- Soner Karabulut, a reporter for the leftist news website Gazete Fersude, was taken into custody during house raids by the police in the Gazi neighbourhood, on May 14, his employer reported. The journalist was detained alongside members of the leftist political party ESP (the Socialist Party of the Oppressed). Karabulut was released with others on May 15, according to a leftist Etkin News Agency (ETHA) report.
RTÜK orders Voice of Russia off air
Turkey’s official broadcast watchdog RTÜK ordered RS Radio (The Voice of Russia) to halt the next five broadcasts of a daily radio show hosted by the journalist Zafer Arapkirli, and ordered the station to pay administrative fees, the leftist daily Birgün reported on May 13.
The report said that the RTÜK order came after Arapkirli discussed police violence during the Gezi events of 2013 on his morning show, while criticizing a recent development in which a police officer convicted of killing a protester in 2013 had his sentence reduced, the report said.
Court acquits journalist in MİT Trucks trial
- An Istanbul court hearing the retrial of the “MİT Trucks trial” ruled on May 15 that Erdem Gül, formerly from Cumhuriyet, should be acquitted and Enis Berberoğlu, former chief editor for Hürriyet, should not be penalized, Bianet reported. Can Dündar, Cumhuriyet‘s former editor who was a defendant in the original case, was excluded from the retrial while authorities await his arrest, according to reports. Dündar, who is CPJ’s 2016 International Press Freedom awardee, is in exile in Germany. The trial is connected to reports published in Cumhuriyet in May and June 2015 that alleged Turkey’s National Intelligence Organization (MIT) had transferred weapons to Syria under the cover of humanitarian aid.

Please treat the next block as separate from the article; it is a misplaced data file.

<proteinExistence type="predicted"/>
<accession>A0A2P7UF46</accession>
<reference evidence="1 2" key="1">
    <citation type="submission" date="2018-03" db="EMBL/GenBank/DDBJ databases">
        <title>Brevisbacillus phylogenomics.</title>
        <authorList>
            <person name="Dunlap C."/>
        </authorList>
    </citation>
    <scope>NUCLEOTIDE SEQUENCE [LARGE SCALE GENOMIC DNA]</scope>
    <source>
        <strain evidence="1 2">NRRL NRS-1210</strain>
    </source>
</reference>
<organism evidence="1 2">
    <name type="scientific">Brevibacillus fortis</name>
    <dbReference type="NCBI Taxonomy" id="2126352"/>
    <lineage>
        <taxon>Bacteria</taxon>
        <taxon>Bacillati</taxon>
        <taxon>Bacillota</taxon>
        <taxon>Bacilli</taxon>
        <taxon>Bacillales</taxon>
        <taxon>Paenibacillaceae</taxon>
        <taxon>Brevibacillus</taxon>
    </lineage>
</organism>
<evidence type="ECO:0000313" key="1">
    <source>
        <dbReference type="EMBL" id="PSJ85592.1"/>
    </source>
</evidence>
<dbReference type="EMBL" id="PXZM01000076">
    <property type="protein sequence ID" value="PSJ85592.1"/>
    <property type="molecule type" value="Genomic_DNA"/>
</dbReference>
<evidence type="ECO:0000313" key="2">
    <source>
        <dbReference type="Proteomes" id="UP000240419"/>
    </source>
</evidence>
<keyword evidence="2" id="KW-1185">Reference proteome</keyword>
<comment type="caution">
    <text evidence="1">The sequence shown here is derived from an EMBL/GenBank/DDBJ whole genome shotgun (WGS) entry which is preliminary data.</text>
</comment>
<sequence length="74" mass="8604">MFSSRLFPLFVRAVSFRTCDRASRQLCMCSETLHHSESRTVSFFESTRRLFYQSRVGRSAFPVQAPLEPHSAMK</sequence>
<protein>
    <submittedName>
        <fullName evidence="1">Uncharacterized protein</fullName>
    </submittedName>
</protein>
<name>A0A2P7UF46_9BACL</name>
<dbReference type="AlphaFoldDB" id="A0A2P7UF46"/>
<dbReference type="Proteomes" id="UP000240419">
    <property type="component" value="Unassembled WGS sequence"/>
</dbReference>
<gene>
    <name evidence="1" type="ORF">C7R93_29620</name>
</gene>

- A local appeals court in Istanbul revoked a seven-year, six-month prison sentence for Seda Taşkın, a reporter for the pro-Kurdish Mezopotamya News Agency, for one charge, but approved a sentence for a second charge, the news website T24 reported. The court acquitted Taşkın of “aiding a [terrorist] organization without being a member” but upheld a suspended one-year, one-month and 11-day sentence for “making propaganda for a [terrorist] organization,” according to the report. Taşkın, who spent close to a year behind bars was released pending appeal on January 17, CPJ documented at the time.
[EDITOR’S NOTE: The first item in the Crackdown Chronicle has been updated to correct where the attack took place.]